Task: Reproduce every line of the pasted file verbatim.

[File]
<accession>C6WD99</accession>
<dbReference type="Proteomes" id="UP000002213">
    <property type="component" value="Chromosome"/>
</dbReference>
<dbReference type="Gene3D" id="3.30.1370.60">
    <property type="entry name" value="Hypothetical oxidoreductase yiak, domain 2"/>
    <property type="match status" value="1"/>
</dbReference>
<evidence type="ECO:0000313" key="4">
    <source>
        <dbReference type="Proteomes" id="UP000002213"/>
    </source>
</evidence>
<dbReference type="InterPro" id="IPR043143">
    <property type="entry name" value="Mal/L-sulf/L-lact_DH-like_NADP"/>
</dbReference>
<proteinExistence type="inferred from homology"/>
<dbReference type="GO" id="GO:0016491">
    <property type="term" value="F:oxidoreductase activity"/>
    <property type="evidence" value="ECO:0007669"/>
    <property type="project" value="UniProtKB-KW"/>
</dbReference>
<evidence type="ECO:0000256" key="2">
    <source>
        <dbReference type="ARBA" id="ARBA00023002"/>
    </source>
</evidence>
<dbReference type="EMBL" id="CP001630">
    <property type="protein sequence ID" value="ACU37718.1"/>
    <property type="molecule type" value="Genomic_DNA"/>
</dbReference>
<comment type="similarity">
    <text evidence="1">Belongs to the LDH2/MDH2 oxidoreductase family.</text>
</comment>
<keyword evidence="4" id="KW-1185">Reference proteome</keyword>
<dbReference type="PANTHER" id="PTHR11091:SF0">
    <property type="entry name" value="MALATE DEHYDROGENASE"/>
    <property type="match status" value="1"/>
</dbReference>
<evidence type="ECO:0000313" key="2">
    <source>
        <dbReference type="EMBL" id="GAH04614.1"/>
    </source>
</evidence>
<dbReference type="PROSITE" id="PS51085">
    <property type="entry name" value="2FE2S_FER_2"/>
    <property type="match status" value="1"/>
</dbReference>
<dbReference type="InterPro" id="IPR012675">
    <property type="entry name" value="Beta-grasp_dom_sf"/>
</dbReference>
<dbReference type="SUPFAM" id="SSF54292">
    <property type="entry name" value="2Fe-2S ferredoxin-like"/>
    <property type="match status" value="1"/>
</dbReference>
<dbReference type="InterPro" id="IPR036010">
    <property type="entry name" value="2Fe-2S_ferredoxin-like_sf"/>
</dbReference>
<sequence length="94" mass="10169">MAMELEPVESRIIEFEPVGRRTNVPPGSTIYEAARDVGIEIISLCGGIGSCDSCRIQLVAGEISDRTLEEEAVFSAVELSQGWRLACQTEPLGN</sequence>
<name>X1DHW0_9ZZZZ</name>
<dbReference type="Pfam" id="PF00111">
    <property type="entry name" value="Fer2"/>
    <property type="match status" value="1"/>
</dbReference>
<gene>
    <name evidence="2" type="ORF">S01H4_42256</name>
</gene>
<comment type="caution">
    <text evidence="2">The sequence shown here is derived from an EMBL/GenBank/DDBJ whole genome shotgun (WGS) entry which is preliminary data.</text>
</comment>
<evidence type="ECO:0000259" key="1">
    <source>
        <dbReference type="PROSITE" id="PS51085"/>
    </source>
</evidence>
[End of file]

<accession>C6WD99</accession>
<dbReference type="Proteomes" id="UP000002213">
    <property type="component" value="Chromosome"/>
</dbReference>
<dbReference type="Gene3D" id="3.30.1370.60">
    <property type="entry name" value="Hypothetical oxidoreductase yiak, domain 2"/>
    <property type="match status" value="1"/>
</dbReference>
<evidence type="ECO:0000313" key="4">
    <source>
        <dbReference type="Proteomes" id="UP000002213"/>
    </source>
</evidence>
<dbReference type="InterPro" id="IPR043143">
    <property type="entry name" value="Mal/L-sulf/L-lact_DH-like_NADP"/>
</dbReference>
<proteinExistence type="inferred from homology"/>
<dbReference type="GO" id="GO:0016491">
    <property type="term" value="F:oxidoreductase activity"/>
    <property type="evidence" value="ECO:0007669"/>
    <property type="project" value="UniProtKB-KW"/>
</dbReference>
<evidence type="ECO:0000256" key="2">
    <source>
        <dbReference type="ARBA" id="ARBA00023002"/>
    </source>
</evidence>
<dbReference type="EMBL" id="CP001630">
    <property type="protein sequence ID" value="ACU37718.1"/>
    <property type="molecule type" value="Genomic_DNA"/>
</dbReference>
<comment type="similarity">
    <text evidence="1">Belongs to the LDH2/MDH2 oxidoreductase family.</text>
</comment>
<keyword evidence="4" id="KW-1185">Reference proteome</keyword>
<dbReference type="PANTHER" id="PTHR11091:SF0">
    <property type="entry name" value="MALATE DEHYDROGENASE"/>
    <property type="match status" value="1"/>
</dbReference>
<evidence type="ECO:0000313" key="2">
    <source>
        <dbReference type="EMBL" id="GAH04614.1"/>
    </source>
</evidence>
<dbReference type="PROSITE" id="PS51085">
    <property type="entry name" value="2FE2S_FER_2"/>
    <property type="match status" value="1"/>
</dbReference>
<dbReference type="InterPro" id="IPR012675">
    <property type="entry name" value="Beta-grasp_dom_sf"/>
</dbReference>
<dbReference type="SUPFAM" id="SSF54292">
    <property type="entry name" value="2Fe-2S ferredoxin-like"/>
    <property type="match status" value="1"/>
</dbReference>
<dbReference type="InterPro" id="IPR036010">
    <property type="entry name" value="2Fe-2S_ferredoxin-like_sf"/>
</dbReference>
<sequence length="94" mass="10169">MAMELEPVESRIIEFEPVGRRTNVPPGSTIYEAARDVGIEIISLCGGIGSCDSCRIQLVAGEISDRTLEEEAVFSAVELSQGWRLACQTEPLGN</sequence>
<name>X1DHW0_9ZZZZ</name>
<dbReference type="Pfam" id="PF00111">
    <property type="entry name" value="Fer2"/>
    <property type="match status" value="1"/>
</dbReference>
<gene>
    <name evidence="2" type="ORF">S01H4_42256</name>
</gene>
<comment type="caution">
    <text evidence="2">The sequence shown here is derived from an EMBL/GenBank/DDBJ whole genome shotgun (WGS) entry which is preliminary data.</text>
</comment>
<evidence type="ECO:0000259" key="1">
    <source>
        <dbReference type="PROSITE" id="PS51085"/>
    </source>
</evidence>